Newspapers in Scotland are slowly coming off the fence ahead of Thursday’s independence vote – with two more opting to say ‘No’ to breaking up the United Kingdom.
The Sunday Post newspaper, one of the country’s biggest titles with a circulation of 161,000, believes they are too many risks in following the ‘home alone’ path.
It has urged readers to stay loyal to the union in Thursday’s referendum vote, following the lead of The Scotsman which declared for the no camp last week.
And Glasgow-based daily The Herald today came down on the side of the no camp, saying it backed staying in the UK so long as there is far-reaching further devolution.
In addition the Trinity Mirror-owned Daily Record today published a front page declaration from the three main UK party leaders promising Scotland wide-ranging new powers and guaranteed funding in the event of a no vote.
Only one paper – the Herald’s Sudnay stablemate the Sunday Herald – has bucked the trend and since early May urged its readers to vote ‘Yes’. The bonus for the publication has seen ABC year-on-year sales increase with monthly rises of up to 25pc.
Despite Scotland’s “genuine disillusionment with Westminster”, many of the big titles – including the Daily Record, Aberdeen Press & Journal and Dundee Courier – have sat on the fence, pursuing a neutral stance in the interests of editorial impartiality.
The Sunday Post finally came clean on the issue with its audience by announcing it was” as Scottish as haggis and Maw Broon’s tartan shawl.”
It said in a leader column: “It would be wrong for us not to offer an opinion when we have been so immersed in the debate and analysis. In doing this we hope that, if nothing else, our readers will appreciate that we can’t just sit on the fence.
“The Sunday Post believes the case for independence, at this time, is unproven and carries too many risks,” but not before telling readers it understand why many of the people of Scotland are convinced “going it alone is the best way forward.”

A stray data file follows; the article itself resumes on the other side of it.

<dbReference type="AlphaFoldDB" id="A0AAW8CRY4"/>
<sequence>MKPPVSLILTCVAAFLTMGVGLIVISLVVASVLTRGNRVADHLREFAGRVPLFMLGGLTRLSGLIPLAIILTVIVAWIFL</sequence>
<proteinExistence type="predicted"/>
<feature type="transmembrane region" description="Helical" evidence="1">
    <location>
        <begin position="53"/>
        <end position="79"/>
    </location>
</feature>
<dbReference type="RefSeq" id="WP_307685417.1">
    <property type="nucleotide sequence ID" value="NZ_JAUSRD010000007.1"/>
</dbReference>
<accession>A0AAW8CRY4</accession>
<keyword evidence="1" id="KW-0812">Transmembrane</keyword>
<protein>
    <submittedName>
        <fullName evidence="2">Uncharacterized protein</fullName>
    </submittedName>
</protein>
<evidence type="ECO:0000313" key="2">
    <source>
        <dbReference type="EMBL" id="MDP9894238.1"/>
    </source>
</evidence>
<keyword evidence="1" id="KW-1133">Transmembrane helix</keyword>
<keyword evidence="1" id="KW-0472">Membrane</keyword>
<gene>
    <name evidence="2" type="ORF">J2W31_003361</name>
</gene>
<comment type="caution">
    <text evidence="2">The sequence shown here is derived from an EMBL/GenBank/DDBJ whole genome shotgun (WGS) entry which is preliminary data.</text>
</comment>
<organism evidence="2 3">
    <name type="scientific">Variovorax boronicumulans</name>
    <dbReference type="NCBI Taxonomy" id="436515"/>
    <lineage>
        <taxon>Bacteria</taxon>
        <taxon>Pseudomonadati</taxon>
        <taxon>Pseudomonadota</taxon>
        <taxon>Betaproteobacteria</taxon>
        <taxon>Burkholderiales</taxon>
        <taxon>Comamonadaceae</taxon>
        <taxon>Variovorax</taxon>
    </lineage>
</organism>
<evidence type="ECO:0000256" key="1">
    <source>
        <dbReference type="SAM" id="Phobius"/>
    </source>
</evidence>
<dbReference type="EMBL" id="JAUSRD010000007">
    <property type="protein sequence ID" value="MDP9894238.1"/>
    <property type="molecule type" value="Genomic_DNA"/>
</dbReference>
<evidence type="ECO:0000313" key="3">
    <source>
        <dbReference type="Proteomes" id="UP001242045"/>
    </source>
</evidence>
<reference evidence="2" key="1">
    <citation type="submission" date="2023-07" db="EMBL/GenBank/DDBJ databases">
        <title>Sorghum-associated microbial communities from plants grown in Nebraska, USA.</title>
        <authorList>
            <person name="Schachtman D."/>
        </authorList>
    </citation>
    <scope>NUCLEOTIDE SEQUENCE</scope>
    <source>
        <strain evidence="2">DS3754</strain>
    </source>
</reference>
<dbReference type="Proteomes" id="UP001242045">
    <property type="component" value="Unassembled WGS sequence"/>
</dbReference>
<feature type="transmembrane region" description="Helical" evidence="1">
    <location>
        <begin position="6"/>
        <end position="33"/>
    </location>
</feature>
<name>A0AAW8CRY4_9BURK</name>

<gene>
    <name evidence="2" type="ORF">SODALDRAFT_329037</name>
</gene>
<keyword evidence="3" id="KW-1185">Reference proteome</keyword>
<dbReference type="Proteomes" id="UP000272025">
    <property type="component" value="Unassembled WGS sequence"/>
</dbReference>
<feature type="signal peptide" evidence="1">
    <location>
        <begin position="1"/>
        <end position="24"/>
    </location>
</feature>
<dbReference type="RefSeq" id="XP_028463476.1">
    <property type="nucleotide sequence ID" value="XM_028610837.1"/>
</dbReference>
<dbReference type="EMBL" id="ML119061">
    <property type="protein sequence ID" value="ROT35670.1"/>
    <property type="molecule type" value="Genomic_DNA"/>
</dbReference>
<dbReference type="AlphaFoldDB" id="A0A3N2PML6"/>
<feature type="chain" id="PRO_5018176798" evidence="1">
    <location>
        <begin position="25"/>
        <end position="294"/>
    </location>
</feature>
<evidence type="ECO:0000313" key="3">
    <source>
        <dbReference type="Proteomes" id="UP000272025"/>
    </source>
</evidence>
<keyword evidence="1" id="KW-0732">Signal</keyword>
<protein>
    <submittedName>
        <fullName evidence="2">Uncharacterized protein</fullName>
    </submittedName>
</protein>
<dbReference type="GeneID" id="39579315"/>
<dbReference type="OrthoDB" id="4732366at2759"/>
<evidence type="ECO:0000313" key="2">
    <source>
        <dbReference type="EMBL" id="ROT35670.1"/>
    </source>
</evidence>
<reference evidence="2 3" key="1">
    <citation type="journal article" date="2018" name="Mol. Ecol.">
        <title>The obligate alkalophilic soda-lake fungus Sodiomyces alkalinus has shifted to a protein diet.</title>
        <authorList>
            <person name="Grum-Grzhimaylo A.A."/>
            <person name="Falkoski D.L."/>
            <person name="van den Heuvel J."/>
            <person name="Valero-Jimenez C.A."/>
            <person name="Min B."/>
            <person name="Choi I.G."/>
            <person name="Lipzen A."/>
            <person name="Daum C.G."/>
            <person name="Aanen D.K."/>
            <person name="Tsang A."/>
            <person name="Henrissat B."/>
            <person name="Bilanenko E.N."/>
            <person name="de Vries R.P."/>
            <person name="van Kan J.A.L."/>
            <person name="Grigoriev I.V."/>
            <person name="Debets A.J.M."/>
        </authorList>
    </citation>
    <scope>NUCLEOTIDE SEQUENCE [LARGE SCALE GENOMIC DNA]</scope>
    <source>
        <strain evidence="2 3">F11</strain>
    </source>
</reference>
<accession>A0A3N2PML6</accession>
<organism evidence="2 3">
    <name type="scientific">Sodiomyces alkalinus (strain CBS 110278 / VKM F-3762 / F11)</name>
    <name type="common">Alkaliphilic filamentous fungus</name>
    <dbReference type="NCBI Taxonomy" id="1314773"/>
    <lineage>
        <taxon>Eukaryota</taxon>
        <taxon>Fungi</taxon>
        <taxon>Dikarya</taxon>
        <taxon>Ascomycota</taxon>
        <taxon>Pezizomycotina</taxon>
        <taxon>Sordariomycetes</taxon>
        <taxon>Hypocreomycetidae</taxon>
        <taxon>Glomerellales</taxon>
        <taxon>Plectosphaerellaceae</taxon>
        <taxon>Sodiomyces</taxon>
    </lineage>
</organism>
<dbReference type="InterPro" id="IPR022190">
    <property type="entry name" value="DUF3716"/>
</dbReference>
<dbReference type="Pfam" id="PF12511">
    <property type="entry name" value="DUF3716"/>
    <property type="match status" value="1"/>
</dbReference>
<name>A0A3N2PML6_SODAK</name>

Meanwhile the Sunday Herald – the lone voice in the battle for the heart and soul of a solo Scotland – gave its readers an unequivocal image of the way ahead.
The paper produced a wrap round ‘Saltire Selfie’ made up of hundreds of pictures submitted by readers – and then produced a second ‘front page’ inside.
Neil Mackay, the paper’s news editor, said he was overwhelmed with the response from readers.
“I think it’s amazing to get that kind of feedback from readers and show that our journalism has had a genuine positive effect,” he added.
“I think a lot of people have felt confused by the way the media’s handled this debate, and I’m glad they feel we’ve done our bit for them.”
Sunday Herald editor Richard Walker explained how the paper decided as early as May it was right to back the Scottish independence route.
He said a majority of the paper’s main voices had either started as supporters of independence or had moved towards that view.
“I moved towards that view, I didn’t start out supporting independence, it took me a long while to realise that was the best future for the country,” he added.
“When it became obvious to me that the main opinion in the newspaper was in support of independence I thought it only honest to tell our readers that that’s where we were coming from.”